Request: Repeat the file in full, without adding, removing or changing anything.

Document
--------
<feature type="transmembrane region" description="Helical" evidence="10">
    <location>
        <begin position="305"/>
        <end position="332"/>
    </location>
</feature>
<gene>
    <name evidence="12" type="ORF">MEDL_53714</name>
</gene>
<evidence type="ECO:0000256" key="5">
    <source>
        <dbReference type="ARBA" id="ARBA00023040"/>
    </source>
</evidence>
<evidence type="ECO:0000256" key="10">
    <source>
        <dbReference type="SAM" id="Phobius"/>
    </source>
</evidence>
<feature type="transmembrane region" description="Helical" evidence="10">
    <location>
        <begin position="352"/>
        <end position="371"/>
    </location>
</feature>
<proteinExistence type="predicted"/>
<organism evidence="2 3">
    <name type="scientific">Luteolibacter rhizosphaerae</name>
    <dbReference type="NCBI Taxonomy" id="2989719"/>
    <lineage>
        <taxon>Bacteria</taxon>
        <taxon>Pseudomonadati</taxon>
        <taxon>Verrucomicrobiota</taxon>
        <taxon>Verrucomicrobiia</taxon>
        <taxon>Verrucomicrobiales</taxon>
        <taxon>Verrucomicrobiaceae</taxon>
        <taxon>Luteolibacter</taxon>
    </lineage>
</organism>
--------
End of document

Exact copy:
<feature type="transmembrane region" description="Helical" evidence="10">
    <location>
        <begin position="305"/>
        <end position="332"/>
    </location>
</feature>
<gene>
    <name evidence="12" type="ORF">MEDL_53714</name>
</gene>
<evidence type="ECO:0000256" key="5">
    <source>
        <dbReference type="ARBA" id="ARBA00023040"/>
    </source>
</evidence>
<evidence type="ECO:0000256" key="10">
    <source>
        <dbReference type="SAM" id="Phobius"/>
    </source>
</evidence>
<feature type="transmembrane region" description="Helical" evidence="10">
    <location>
        <begin position="352"/>
        <end position="371"/>
    </location>
</feature>
<proteinExistence type="predicted"/>
<organism evidence="2 3">
    <name type="scientific">Luteolibacter rhizosphaerae</name>
    <dbReference type="NCBI Taxonomy" id="2989719"/>
    <lineage>
        <taxon>Bacteria</taxon>
        <taxon>Pseudomonadati</taxon>
        <taxon>Verrucomicrobiota</taxon>
        <taxon>Verrucomicrobiia</taxon>
        <taxon>Verrucomicrobiales</taxon>
        <taxon>Verrucomicrobiaceae</taxon>
        <taxon>Luteolibacter</taxon>
    </lineage>
</organism>